D.C. Del. Walter E. Fauntroy said yesterday that he will become one of Sen. Edward Kennedy's national strategists to rally black voters for Kennedy in key primary states in the south.

By endorsing Kennedy and refusing to join D.C.'s pro-Carter bandwagon led by Mayor Marion Barry, Fauntroy ensured that the District's May 6 primary would not only be just a presidential contest, but also would pit his personal popularity against that of Barry.

However, as City Council member and Kennedy supporter John Ray (D-At Large) put it, the strength of such endoresements is still in doubt: "In this town, coattails are very short."

Flanked by Kennedy campaign director Stephen Smith and his deputy, Ron Brown, at a noon press conference, Fauntroy acknowleged that he has invited recriminations from his financial backers and the White House by backing Kennedy, but "I have the freedom to follow my convictions." h

Fauntroy faces no serious challenge this year in his own bid for reelection as the nonvoting D.C. delegate to the House of Representatives.

Fauntroy said he will spend most of his time in the coming months out of town, campaigning for Kennedy. Next week, he will travel to Alabama to begin organizing Kennedy supporters for forthcoming primaries there and in Georgia, Florida and South Carolina. f

Fauntroy's endoresement of Kennedy dashed the hopes of Carter strategists who had tried vigorously to build a united front of support in the city's black leadership -- even to the point of withholding White House approval of job funding and patronage appointments.

In an attempt to blunt the impact of Fauntroy's endoresement yesterday, D.C. National Committeemen John Hechinger timed hiw own Carter endorsement immediately to precede Fauntroy's press conference.

Hechinger said he had worked to change Fauntroy's mind up until Thursday night. He also said Fauntroy's choice represented a "historic rupture" between Fauntroy, himself and the rest of the Democratic hierarchy here.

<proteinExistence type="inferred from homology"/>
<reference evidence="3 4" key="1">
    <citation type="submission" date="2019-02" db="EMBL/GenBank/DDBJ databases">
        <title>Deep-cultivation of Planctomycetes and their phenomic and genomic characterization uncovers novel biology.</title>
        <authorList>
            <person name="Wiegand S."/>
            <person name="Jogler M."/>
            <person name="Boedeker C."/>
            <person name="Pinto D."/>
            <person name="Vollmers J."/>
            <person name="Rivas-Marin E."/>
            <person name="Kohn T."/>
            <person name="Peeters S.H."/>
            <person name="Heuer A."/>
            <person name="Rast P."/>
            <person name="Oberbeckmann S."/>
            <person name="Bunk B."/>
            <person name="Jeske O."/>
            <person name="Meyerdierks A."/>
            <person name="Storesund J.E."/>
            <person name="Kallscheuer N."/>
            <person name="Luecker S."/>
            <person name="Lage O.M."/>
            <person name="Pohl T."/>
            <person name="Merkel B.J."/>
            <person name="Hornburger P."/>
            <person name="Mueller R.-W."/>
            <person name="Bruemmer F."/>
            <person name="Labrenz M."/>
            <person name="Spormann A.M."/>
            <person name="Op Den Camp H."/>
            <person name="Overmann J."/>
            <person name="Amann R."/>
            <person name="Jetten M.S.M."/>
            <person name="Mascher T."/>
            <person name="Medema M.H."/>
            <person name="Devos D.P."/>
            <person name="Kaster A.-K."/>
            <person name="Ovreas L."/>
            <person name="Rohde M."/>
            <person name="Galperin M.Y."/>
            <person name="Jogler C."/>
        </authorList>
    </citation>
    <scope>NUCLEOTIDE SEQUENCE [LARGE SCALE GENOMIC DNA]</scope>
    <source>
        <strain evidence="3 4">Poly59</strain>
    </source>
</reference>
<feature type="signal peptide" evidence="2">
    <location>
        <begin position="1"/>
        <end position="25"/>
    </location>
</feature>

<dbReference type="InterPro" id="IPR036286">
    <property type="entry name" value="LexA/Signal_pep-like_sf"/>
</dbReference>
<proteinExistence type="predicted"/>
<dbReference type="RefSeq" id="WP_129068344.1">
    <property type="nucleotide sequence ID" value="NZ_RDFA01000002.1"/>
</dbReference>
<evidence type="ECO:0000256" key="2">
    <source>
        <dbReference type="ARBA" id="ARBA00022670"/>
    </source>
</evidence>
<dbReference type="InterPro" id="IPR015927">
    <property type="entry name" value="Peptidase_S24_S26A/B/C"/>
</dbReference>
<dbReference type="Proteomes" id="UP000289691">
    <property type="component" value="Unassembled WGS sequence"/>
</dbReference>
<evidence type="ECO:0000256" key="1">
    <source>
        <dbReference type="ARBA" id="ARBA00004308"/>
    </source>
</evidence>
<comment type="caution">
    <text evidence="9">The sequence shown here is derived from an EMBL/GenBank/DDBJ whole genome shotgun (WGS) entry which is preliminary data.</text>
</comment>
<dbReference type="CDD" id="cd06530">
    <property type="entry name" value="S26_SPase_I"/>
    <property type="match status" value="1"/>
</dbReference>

Late yesterday, City Council member David A. Clarke (D-Ward 1) also endorsed Kennedy, leaving only one uncommited Democratic council member, John A. Wilson (D-Ward 2). As it stands now, six council members are backing the president, and four Kennedy.

Although he joined the Kennedy camp at a time when he said, "It looks like I'm climbing aboard a sinking ship," Fauntroy will play a high-profile role in Kennedy's southern campaign -- something that would not have been available to him had he signed on with Carter.

The delegate said he was not renouncing President Carter's record in the District. Indeed, he said both Carter and Kennedy had been friends of the district. His support for Kennedy is pegged to Kennedy's support for the poor and Carter's record on unemployment, inflation, health care and urban programs. "I think he (Kennedy) offers hope where there has been none."

Also, Fauntroy said he opposes Kennedy's Mideast policy as enunciated in his monday speech at Georgetown University. Fauntroy told Smith, Kennedy's campaign directory, that "I'm coming hard on that" in an effort to focus Kennedy's Mideast approach to a policy "of reconciliation."

Locally, Fauntroy's endorsement clearly elected Kennedy backers, who lobbied Fauntroy intensely over the past month.

A Kennedy spokesman said the senator last spoke to Fauntroy on Tuesday by telephone. By then, however, "there wasn't any doubt" that Fauntroy would come out for Kennedy, the spokesman said.

At his press conference, Fauntroy said, "I was lobbied personally by both candidates and a host of their friends."

Though any number of D.C. officials have announced presidential preferences, political observers said Barry's and Fauntroy's endoresements emerge as the most important because the two are so well known in the city.

For instance, Democratic Party chairman Robert B. Washington Jr. has endorsed Carter, but one veteran D.C. political official said, "If you ask someone in the street, 'Who's Bob Washington?' they're going to say he's the former mayor, but everybody knows Walter Fauntroy."